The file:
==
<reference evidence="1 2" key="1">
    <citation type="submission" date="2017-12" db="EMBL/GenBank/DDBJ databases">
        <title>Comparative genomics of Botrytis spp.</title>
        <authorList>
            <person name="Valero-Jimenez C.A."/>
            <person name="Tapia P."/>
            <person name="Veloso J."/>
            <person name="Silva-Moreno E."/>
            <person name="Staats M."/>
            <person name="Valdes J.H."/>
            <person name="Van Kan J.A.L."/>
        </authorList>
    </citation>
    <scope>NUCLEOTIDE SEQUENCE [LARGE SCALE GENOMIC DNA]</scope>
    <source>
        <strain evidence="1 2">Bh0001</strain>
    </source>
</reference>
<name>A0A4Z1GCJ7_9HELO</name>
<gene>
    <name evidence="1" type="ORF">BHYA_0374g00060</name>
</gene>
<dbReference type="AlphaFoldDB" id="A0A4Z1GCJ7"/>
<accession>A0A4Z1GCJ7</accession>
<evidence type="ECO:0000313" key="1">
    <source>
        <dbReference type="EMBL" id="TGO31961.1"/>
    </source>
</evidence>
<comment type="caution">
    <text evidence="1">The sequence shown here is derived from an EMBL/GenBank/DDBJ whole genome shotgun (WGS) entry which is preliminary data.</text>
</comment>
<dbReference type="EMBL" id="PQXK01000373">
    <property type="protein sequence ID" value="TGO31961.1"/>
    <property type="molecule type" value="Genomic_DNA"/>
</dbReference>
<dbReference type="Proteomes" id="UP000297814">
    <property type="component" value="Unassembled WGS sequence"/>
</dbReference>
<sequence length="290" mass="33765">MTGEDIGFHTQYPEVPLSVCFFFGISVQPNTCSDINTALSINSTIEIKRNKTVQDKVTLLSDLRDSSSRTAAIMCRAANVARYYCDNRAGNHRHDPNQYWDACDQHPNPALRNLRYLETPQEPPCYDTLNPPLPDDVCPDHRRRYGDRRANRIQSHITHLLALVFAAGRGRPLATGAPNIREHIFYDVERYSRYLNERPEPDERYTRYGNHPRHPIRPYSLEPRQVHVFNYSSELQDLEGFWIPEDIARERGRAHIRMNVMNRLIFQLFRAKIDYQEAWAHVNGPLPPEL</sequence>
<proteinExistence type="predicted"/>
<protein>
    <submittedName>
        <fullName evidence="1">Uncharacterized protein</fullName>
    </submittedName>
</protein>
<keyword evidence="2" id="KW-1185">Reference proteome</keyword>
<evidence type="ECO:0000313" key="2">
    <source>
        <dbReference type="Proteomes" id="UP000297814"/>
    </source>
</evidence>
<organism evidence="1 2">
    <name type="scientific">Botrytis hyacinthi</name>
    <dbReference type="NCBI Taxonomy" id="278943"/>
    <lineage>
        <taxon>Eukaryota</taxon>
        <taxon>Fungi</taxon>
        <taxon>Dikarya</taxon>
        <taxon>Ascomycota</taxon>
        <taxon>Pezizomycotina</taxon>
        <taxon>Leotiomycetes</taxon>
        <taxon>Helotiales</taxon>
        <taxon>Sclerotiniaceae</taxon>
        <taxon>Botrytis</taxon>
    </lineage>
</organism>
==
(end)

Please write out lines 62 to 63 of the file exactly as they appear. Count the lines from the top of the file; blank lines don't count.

        <taxon>Leotiomycetes</taxon>
        <taxon>Helotiales</taxon>